Sunday, March 26, 2006

I wonder how many other regulatory agencies are completely useless...

Via this post, I discovered this post, which contains this:
My column barely mentions one important part of the story--the regulatory environment. At first, containerization grew through cracks in the rigid regulatory structure of the 1960s. But today's fully integrated systems became possible only after trucking and rail were deregulated in the 1970s and maritime rates were deregulated (to very little fanfare) in 1984. Assumptions about transportation regulation have changed so radically that reading about the bad old days seems like science fiction.
As Levinson said in our interview, "Nobody even remembers what the Interstate Commerce Commission used to do. But you’ve probably been in the old ICC building on Constitution Avenue in Washington. It had a choice spot in Washington. Important agency, important location, big building. This was a key federal agency. And it spent its time hearing arguments about whether this truck line ought to be able to carry cigarettes in the same trucks as it carried textiles or whether the rates that were being charged to carry pretzels were adequate. People have trouble remembering that today."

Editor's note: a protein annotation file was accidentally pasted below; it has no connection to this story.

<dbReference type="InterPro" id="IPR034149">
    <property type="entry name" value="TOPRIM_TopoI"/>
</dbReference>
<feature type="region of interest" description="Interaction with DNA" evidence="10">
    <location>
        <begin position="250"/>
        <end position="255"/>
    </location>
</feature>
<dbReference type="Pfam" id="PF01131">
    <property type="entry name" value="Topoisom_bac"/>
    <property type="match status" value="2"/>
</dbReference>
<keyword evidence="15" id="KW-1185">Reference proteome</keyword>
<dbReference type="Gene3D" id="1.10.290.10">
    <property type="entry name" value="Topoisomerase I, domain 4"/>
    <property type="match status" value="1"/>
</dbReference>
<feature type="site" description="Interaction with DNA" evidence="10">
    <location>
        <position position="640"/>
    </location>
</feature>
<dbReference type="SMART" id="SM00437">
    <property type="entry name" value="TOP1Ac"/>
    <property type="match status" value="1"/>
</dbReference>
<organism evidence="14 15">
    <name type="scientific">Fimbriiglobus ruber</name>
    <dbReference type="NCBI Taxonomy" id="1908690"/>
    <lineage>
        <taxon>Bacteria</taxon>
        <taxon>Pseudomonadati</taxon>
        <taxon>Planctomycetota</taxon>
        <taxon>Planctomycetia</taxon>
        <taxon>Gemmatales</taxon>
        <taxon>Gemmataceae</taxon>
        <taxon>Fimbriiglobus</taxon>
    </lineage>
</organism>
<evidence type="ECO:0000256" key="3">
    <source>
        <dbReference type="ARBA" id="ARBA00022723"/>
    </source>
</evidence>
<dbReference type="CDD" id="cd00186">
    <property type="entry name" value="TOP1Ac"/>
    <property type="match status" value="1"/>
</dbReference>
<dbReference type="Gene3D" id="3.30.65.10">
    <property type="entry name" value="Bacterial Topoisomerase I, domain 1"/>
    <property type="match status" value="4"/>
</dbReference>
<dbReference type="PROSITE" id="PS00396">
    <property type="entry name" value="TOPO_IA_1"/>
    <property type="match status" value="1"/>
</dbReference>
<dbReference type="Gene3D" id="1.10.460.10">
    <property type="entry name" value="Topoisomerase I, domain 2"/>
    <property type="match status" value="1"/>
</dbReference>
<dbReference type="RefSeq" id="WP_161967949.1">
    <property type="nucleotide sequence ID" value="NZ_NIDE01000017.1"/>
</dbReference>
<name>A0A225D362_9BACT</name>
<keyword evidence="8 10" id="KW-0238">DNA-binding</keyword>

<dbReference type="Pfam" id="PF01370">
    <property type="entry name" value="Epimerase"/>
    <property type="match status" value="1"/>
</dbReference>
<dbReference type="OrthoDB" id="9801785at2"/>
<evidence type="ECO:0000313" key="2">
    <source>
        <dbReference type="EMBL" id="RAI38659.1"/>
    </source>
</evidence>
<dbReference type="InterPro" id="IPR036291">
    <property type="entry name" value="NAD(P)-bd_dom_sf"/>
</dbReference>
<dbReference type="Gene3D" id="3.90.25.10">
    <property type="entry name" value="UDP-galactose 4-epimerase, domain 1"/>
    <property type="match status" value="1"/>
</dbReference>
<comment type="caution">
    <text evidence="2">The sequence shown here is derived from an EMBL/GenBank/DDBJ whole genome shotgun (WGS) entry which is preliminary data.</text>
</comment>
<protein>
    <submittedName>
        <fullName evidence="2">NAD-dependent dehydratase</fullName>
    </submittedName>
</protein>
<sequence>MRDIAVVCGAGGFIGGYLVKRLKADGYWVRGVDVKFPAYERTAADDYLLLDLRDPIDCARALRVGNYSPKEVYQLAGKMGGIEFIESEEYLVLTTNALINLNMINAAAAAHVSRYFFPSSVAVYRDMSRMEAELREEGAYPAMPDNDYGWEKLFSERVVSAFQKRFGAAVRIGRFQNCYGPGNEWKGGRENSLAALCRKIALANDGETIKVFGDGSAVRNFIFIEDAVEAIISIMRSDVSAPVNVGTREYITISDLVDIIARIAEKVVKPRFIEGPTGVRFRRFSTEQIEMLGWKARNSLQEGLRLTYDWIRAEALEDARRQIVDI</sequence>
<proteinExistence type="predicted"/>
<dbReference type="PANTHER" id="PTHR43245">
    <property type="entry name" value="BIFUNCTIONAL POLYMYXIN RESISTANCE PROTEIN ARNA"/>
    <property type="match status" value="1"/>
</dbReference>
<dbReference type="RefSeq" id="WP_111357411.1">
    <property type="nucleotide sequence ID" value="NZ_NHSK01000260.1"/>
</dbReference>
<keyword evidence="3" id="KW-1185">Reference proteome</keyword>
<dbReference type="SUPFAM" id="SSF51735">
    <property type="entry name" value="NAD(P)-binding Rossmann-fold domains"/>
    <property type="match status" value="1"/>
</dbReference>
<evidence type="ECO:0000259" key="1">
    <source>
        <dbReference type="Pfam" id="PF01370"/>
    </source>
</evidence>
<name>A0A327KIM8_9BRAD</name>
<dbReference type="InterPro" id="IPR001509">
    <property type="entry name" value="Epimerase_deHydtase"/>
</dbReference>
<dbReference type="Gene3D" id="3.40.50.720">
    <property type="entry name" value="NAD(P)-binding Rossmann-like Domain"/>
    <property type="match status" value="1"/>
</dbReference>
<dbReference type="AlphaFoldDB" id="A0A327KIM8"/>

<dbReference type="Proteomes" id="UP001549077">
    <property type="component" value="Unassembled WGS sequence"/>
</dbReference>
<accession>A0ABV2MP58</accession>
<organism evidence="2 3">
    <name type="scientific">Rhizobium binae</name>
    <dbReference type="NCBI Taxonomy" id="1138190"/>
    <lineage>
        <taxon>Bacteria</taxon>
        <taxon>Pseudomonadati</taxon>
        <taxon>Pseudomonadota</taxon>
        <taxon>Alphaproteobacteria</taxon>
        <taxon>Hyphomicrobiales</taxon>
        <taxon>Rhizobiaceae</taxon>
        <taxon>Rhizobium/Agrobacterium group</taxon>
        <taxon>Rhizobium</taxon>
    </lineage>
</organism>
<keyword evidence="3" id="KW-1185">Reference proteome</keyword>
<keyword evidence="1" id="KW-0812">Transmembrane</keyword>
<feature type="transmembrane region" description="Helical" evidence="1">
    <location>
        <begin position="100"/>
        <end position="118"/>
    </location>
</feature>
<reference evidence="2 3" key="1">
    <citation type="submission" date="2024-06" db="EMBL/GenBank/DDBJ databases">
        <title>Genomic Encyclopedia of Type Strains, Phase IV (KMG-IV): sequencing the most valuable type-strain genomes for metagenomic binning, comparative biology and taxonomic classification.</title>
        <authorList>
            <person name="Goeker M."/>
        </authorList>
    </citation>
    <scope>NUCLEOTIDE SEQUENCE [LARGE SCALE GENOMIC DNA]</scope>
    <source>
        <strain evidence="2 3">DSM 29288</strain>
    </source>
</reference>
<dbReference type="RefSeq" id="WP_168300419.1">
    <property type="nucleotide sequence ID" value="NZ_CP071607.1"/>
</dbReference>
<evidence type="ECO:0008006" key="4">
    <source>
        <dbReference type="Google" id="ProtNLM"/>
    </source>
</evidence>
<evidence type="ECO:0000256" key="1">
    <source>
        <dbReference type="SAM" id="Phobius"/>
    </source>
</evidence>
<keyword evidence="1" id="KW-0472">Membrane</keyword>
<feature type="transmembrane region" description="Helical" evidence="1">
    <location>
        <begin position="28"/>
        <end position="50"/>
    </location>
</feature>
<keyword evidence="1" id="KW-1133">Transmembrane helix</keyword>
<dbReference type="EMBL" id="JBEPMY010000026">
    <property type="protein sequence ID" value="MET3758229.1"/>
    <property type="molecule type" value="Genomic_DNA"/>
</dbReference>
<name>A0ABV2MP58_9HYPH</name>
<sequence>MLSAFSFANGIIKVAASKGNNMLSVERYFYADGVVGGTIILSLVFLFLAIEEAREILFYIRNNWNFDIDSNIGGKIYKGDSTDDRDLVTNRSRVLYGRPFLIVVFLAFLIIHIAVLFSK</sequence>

So back in the 1960s, 70s, and 80s, the ICC had a bunch of people in suits deciding how trucking companies could operate, and they all felt important, like they were looking out for the American consumer. I wonder how many other similar regulatory agencies exist that, upon ceasing to exist, would result in a noticeable increase in liberty and prosperity. I'm guessing there are dozens, if not hundreds (especially if you go state-by-state!).

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